The “experts” say that we are outliving our health, and then they provide illustrations of how older people are dying of cancer, alzheimers, kidney failure, etc etc etc, as they run through the long list of things that ultimately end our life.
I can empathize with this, but I think of family and friends who fought their illness with varying degrees of success for varying lengths of time. My Dad fought his cancer for a year, my friend Ernie fought for four very rough years, my pal Lenny cashed out in about six months. I wonder why they fought so long and hard, despite the terrible pain and problems from their disease or the treatments of that disease. I don’t have answers and I did not feel that I should belittle their fight with the ‘why’ question.
I don’t think I would have their courage. At this age, with diabetes 2, heart failure, and obesity banging on my door, I don’t want to fight. I’m not in any particular pain, and please dear reader, please please, don’t tell me that which I certainly know–two of my three maladys are correctable, easily correctable. I know. I really know. BUT, and here’s the core, but I sort of like this stage of my life and I’m not sure that I want to battle the next illness that may come knocking on my door.
I have had and do have a really terrific life. I’ve travelled to every single place on this planet that I wanted with just a couple of exceptions (The Hermitage in Russia is one and I forget the second). I’ve seen really glorious sights and met some amazing people. I have two remarkable children, and I have had two pretty fine wives and some fabulous girlfriends. I enjoy music and art and stimulating conversations, and like meeting interesting people who do interesting things. You would be happily surprised to learn how someone’s life that you thought was mundane and boring is really interesting and they work hard to do it well. All labor, even the simplest, is skilled.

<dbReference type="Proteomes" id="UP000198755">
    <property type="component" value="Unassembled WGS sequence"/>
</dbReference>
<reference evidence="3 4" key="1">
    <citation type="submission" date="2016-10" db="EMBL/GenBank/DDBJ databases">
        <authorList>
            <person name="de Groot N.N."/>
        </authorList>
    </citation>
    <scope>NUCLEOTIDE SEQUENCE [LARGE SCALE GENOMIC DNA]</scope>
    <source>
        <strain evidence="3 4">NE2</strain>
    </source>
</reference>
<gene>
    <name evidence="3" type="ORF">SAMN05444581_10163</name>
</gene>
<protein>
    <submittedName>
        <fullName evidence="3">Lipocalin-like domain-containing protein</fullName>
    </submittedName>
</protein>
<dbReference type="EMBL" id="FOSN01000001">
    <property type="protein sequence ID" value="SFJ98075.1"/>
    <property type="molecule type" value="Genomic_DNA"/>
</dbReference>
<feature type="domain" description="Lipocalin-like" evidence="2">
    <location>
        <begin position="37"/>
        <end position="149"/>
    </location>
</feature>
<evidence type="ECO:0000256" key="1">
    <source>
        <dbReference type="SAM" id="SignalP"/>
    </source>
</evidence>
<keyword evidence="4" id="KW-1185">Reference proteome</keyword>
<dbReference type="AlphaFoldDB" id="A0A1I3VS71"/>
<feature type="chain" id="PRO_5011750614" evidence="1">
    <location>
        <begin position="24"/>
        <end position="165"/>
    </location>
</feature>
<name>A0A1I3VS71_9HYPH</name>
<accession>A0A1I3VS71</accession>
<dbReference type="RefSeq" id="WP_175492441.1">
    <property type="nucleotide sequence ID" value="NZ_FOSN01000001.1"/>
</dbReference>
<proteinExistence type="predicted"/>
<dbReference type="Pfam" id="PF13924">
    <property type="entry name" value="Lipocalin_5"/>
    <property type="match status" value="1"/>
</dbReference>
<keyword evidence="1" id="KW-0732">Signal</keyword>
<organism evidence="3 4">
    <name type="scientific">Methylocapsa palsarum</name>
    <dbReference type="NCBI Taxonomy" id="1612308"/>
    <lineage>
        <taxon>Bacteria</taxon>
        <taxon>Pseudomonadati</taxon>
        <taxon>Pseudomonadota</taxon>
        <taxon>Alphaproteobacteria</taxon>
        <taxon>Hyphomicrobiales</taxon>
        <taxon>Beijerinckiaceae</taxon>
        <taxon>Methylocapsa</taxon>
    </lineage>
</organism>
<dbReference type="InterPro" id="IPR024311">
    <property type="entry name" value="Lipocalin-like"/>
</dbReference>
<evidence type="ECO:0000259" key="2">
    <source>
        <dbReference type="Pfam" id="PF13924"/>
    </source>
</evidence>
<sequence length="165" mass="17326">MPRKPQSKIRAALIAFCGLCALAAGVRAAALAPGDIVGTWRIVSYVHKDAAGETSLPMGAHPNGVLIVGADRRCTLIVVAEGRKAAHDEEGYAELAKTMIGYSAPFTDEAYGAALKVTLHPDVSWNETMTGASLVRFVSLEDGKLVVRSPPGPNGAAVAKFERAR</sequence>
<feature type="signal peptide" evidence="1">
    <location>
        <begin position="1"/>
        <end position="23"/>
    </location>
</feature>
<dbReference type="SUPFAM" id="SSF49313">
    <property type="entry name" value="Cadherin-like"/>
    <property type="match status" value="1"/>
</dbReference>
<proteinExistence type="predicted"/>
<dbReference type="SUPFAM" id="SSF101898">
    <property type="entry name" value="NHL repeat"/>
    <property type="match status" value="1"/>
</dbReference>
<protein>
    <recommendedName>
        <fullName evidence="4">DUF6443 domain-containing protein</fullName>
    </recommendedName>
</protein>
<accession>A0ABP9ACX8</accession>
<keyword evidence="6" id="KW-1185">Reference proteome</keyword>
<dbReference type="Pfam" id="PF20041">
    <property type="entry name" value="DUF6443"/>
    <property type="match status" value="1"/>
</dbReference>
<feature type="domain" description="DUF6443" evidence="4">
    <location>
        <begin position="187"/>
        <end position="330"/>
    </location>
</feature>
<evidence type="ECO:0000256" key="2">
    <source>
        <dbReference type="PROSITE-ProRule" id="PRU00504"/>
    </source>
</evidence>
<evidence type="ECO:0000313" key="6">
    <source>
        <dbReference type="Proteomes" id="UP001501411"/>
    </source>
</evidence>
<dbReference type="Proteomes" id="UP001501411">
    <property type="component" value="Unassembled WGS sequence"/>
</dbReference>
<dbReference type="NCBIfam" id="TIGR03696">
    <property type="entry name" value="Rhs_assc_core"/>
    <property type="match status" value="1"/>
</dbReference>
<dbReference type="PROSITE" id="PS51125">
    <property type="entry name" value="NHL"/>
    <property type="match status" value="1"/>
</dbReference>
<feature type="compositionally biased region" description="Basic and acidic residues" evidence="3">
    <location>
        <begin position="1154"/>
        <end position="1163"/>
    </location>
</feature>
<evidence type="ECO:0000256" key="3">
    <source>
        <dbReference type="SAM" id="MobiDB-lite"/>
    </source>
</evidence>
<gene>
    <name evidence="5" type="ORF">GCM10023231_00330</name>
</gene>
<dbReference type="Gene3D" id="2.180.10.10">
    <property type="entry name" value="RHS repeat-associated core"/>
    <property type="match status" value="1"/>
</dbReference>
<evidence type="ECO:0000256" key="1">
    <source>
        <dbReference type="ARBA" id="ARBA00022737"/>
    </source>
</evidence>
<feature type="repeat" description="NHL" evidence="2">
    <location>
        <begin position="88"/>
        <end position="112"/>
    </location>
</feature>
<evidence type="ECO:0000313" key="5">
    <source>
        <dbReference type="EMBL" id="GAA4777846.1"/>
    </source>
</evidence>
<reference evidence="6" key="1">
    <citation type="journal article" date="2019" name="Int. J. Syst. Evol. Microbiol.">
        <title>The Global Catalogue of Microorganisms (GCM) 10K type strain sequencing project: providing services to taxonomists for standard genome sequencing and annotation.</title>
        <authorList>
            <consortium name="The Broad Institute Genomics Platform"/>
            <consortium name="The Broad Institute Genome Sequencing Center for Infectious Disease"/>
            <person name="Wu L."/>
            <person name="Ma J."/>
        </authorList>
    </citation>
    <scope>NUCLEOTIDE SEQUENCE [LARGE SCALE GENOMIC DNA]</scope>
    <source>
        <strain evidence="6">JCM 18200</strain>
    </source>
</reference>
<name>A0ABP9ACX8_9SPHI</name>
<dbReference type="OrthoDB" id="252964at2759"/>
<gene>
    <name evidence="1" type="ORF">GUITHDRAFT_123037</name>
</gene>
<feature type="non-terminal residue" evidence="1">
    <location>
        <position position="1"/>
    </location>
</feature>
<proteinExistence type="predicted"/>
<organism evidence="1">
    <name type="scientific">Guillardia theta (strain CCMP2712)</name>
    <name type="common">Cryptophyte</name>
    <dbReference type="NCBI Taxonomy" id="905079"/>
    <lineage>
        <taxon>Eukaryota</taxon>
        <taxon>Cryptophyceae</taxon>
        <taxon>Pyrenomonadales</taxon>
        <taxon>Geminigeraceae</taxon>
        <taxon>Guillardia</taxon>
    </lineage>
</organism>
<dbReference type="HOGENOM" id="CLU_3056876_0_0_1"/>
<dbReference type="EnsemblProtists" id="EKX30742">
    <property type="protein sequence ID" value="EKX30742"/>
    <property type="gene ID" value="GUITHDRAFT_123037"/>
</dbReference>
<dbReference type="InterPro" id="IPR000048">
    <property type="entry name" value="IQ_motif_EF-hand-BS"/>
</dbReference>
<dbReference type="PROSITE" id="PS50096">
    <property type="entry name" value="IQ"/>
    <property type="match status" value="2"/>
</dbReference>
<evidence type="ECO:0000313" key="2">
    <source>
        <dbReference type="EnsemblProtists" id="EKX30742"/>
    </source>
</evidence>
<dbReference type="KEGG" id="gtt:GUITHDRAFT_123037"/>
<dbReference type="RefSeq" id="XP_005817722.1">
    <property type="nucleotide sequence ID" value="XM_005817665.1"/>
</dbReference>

So what is left? I have a couple thousand books left to read, but if I don’t get to all of them, I won’t be devastated. I enjoy listening to music, many kinds, but there is never enough time to play all the different music I want to hear. Sometimes I think I should play 3 or 4 or 5 songs at the same time and let my brain sort it out, but the few times I tried multiple plays I really got tired of trying to listen to individual songs in the mish mashed music that was assaulting my ears. I really need to devote some serious effort to mental separation of multiple tunes and see if I can. They said that Roy Cohen, the Macarthy legal assistant, could listen to two conversations at the same time and sort them out into sense-making arguments. Why not music? I can read a book and listen to TV and understand both, why not multiple songs?
But that was not, is not, the topic for discussion in this long, too long, post. What I wanted, was thinking about, was to write about sitting around waiting to die. I wanted to discuss THAT here, but now I’m tired and I want to take my insulin shot and go to sleep. I’ll save that discussion for the next post. Today I ground a bunch of Parmesan cheese, made a lovely garlic pesto, and food processed two cans of Garbanzo beans, some olive oil, some Techini into pretty delicious garlic hummus. I’m tired.
But one thing before I go. I keep hoping that there is an afterlife. I really miss my Dad, my Mom, and Sammy Davis and a whole lot of artists and jazz musicians. I want to sit with my friend Paolo Chelli, eating pasta and drinking a sharp Chianti, breathing the clear air of Firenze and watching the pretty girls walking arm in arm as they stroll in the cool evening air. Natalie Cole dying just made passing that less disturbing. Strange.